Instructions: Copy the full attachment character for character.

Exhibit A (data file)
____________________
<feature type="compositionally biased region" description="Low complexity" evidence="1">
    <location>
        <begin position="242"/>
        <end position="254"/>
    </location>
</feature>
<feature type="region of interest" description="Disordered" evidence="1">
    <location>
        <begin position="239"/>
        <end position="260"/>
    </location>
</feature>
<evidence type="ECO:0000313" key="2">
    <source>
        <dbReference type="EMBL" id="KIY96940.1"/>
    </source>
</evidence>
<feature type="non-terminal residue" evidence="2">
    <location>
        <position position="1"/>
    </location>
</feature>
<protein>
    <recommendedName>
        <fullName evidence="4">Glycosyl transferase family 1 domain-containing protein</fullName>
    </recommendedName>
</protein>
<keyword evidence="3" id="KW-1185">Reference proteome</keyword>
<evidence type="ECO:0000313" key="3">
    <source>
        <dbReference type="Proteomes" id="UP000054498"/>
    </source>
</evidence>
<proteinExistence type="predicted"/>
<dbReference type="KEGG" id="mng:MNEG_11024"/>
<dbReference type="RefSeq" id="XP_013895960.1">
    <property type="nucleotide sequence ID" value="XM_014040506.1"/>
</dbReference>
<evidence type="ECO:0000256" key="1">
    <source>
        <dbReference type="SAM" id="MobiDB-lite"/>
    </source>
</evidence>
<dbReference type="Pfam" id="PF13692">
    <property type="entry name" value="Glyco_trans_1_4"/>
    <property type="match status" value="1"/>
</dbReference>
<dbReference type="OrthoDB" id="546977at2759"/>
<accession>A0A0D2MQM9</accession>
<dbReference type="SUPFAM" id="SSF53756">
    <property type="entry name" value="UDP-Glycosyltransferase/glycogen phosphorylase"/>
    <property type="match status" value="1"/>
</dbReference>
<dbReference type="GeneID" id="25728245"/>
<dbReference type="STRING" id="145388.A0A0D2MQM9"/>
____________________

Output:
<feature type="compositionally biased region" description="Low complexity" evidence="1">
    <location>
        <begin position="242"/>
        <end position="254"/>
    </location>
</feature>
<feature type="region of interest" description="Disordered" evidence="1">
    <location>
        <begin position="239"/>
        <end position="260"/>
    </location>
</feature>
<evidence type="ECO:0000313" key="2">
    <source>
        <dbReference type="EMBL" id="KIY96940.1"/>
    </source>
</evidence>
<feature type="non-terminal residue" evidence="2">
    <location>
        <position position="1"/>
    </location>
</feature>
<protein>
    <recommendedName>
        <fullName evidence="4">Glycosyl transferase family 1 domain-containing protein</fullName>
    </recommendedName>
</protein>
<keyword evidence="3" id="KW-1185">Reference proteome</keyword>
<evidence type="ECO:0000313" key="3">
    <source>
        <dbReference type="Proteomes" id="UP000054498"/>
    </source>
</evidence>
<proteinExistence type="predicted"/>
<dbReference type="KEGG" id="mng:MNEG_11024"/>
<dbReference type="RefSeq" id="XP_013895960.1">
    <property type="nucleotide sequence ID" value="XM_014040506.1"/>
</dbReference>
<evidence type="ECO:0000256" key="1">
    <source>
        <dbReference type="SAM" id="MobiDB-lite"/>
    </source>
</evidence>
<dbReference type="Pfam" id="PF13692">
    <property type="entry name" value="Glyco_trans_1_4"/>
    <property type="match status" value="1"/>
</dbReference>
<dbReference type="OrthoDB" id="546977at2759"/>
<accession>A0A0D2MQM9</accession>
<dbReference type="SUPFAM" id="SSF53756">
    <property type="entry name" value="UDP-Glycosyltransferase/glycogen phosphorylase"/>
    <property type="match status" value="1"/>
</dbReference>
<dbReference type="GeneID" id="25728245"/>
<dbReference type="STRING" id="145388.A0A0D2MQM9"/>